Trade and Industry Secretary, Patricia Hewitt, today launched a national advertising campaign to encourage fathers with young children to make the most of new laws to help parents balance childcare with work, which come in on April 6 2003.
British men now work some of the longest hours in Europe and are less aware of flexible working policies than women, despite the fact that two-thirds would like the chance to work flexibly when necessary. A fifth of British men have visited the doctor because of stress and stress-related absence costs British industry around £7.1 million every week.
Under the new laws, working parents with children under 6, or disabled children under 18, will have the legal right to get their employer to consider requests for flexible working to help them balance their careers with childcare. This new right will apply to both fathers and mothers.
New fathers will also have the right to two weeks paid paternity leave, for the first time ever. Maternity pay and leave has also been increased so that new mothers will get six months paid leave at £100 a week, and can take an additional six months unpaid if they want it. 60% of UK companies - most of them small firms - will be fully reimbursed by the Government for the maternity pay they pay out. There will be similar new rights for parents who adopt children.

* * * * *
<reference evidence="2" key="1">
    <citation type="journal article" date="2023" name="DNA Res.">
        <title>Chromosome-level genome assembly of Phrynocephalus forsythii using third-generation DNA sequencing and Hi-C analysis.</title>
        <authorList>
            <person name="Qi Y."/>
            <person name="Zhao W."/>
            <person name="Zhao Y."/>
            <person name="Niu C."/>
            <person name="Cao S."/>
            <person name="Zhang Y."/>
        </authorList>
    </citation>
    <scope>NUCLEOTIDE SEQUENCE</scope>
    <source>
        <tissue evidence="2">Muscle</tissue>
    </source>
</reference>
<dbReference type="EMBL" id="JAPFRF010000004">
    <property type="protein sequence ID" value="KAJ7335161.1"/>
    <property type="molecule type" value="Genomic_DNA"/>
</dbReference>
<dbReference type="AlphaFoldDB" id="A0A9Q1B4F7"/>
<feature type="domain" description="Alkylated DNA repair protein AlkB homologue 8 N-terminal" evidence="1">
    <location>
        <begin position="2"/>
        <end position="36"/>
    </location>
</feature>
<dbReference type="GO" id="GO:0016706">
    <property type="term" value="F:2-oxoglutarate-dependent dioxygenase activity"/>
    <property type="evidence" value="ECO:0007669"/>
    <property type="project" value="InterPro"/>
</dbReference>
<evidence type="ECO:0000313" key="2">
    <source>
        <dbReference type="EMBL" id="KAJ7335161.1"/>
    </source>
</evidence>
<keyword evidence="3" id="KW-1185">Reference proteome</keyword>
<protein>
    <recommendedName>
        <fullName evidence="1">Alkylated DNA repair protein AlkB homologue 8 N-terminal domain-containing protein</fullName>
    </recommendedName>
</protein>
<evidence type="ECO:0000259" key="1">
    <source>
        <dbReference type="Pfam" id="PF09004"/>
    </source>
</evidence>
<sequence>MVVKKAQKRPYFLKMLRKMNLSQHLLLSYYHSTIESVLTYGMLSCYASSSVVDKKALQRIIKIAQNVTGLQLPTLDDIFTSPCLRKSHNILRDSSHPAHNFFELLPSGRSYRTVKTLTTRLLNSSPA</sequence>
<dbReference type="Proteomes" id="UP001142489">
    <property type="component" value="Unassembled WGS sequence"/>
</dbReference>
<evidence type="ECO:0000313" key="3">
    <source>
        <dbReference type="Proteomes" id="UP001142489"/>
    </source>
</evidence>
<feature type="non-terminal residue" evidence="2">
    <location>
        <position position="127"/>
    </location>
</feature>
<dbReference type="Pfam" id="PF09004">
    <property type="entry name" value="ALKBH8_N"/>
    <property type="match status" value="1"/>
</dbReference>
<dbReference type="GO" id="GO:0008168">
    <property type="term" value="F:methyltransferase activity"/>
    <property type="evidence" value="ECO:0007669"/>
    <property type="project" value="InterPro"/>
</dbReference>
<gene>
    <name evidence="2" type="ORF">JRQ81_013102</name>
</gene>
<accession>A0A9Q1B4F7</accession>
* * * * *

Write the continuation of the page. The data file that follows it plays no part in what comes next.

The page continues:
Trade and Industry Secretary, Patricia Hewitt, said:
"It is vital that we raise public awareness about the new employment rights if they are to be successful - especially the new paternity rights and flexible ways of working. "We know from successful businesses that promoting flexible working improves recruitment and retention, reduces absenteeism and increases staff motivation and performance and the best companies are already doing it.
"It could take up to 20 years for best practice to change the deep-rooted long hours work culture that still exists in many organisations and parents should not have to wait that long. That's why we have introduced the new legislation to speed things up.
"But we will only succeed in changing the macho culture if fathers are taken seriously and take up flexible working and paternity leave. I urge men at the top of business, who are in the majority, to take the lead in helping create a new work culture."
The adverts are scheduled to run from 25 February to 5 April, across national, trade, consumer and ethnic press as well as online media. The awareness campaign is set to continue later in the year.